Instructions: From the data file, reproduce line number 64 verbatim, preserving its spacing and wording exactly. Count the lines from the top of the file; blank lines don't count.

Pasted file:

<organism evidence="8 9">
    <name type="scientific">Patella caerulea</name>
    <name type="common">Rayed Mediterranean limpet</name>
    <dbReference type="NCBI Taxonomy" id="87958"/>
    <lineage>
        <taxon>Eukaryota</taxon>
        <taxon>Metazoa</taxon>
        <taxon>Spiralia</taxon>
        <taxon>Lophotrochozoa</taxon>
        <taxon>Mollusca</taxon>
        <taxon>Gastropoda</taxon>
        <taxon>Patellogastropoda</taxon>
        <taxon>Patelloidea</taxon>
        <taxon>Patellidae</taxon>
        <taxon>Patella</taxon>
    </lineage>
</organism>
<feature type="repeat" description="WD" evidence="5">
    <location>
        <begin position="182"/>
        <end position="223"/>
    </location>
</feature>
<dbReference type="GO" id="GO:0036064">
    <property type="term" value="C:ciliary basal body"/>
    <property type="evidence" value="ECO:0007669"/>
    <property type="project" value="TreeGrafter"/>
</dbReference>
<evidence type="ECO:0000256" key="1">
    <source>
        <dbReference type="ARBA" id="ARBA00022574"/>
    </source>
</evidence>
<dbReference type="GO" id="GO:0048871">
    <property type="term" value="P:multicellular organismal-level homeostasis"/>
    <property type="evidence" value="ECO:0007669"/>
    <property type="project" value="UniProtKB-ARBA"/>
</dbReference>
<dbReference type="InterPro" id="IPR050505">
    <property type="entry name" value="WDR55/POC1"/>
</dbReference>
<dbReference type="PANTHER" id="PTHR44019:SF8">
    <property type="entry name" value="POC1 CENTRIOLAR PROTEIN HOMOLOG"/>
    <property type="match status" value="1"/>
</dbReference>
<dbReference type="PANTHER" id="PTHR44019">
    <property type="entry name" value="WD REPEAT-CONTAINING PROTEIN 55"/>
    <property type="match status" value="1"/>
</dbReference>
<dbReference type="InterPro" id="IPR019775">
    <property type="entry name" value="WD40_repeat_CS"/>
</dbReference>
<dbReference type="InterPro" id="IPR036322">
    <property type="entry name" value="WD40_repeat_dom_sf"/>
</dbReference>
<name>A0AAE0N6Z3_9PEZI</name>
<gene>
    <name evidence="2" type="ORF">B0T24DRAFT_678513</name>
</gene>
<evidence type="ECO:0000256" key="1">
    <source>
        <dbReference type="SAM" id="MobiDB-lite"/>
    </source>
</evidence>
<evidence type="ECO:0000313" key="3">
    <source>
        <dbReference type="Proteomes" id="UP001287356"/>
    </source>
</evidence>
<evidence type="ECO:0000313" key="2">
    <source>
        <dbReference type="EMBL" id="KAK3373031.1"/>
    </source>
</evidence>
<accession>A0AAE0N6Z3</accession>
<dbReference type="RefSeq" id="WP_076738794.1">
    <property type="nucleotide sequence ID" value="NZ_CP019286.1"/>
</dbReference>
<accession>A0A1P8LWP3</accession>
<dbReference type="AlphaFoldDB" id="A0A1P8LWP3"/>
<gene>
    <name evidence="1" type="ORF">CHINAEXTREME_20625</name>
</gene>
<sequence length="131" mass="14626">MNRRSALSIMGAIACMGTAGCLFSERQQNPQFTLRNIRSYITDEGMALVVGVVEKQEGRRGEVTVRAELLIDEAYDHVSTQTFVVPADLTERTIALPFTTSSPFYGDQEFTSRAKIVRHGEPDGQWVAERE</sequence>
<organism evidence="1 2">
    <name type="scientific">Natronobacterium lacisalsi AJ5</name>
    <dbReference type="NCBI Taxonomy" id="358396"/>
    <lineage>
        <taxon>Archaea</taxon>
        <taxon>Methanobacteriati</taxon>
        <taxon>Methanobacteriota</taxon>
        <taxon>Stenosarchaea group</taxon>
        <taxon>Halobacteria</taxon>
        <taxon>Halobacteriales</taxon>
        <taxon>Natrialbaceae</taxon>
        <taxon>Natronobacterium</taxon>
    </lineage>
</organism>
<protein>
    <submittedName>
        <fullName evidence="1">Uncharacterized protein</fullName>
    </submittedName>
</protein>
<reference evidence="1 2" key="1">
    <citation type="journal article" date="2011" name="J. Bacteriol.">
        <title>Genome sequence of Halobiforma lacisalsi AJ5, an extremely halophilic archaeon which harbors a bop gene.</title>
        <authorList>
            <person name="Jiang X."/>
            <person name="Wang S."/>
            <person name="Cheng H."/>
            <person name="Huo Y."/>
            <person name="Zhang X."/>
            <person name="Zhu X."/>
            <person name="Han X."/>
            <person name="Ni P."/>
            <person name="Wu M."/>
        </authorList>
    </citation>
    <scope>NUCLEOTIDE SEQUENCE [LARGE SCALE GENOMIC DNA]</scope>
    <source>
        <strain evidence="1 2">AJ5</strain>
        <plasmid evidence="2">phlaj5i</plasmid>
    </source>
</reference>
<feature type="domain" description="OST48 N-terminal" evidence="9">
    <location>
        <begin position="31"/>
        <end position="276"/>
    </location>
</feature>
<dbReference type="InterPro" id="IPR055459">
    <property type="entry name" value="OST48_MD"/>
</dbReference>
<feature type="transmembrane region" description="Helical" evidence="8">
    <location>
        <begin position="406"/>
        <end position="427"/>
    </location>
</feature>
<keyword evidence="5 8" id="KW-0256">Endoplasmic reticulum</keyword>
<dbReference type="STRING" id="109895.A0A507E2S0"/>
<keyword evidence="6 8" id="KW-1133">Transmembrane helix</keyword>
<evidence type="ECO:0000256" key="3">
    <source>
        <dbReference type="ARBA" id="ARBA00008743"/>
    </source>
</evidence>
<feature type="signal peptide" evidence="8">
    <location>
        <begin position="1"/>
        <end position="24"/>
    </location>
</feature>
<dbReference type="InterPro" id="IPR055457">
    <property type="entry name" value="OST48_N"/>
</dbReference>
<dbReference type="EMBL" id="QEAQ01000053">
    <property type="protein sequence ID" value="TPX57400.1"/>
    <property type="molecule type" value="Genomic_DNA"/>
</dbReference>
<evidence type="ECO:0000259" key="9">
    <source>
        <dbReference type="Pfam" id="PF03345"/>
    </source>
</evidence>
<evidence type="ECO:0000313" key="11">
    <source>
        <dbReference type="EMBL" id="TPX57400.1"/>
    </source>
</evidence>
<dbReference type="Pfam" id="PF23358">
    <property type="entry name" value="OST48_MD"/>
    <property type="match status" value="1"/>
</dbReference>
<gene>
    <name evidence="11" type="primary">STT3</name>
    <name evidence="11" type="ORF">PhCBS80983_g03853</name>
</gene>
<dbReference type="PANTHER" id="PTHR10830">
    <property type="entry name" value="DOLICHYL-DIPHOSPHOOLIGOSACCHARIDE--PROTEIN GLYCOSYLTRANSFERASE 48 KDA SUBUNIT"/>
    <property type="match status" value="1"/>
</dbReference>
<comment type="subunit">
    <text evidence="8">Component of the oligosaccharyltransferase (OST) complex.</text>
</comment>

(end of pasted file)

</evidence>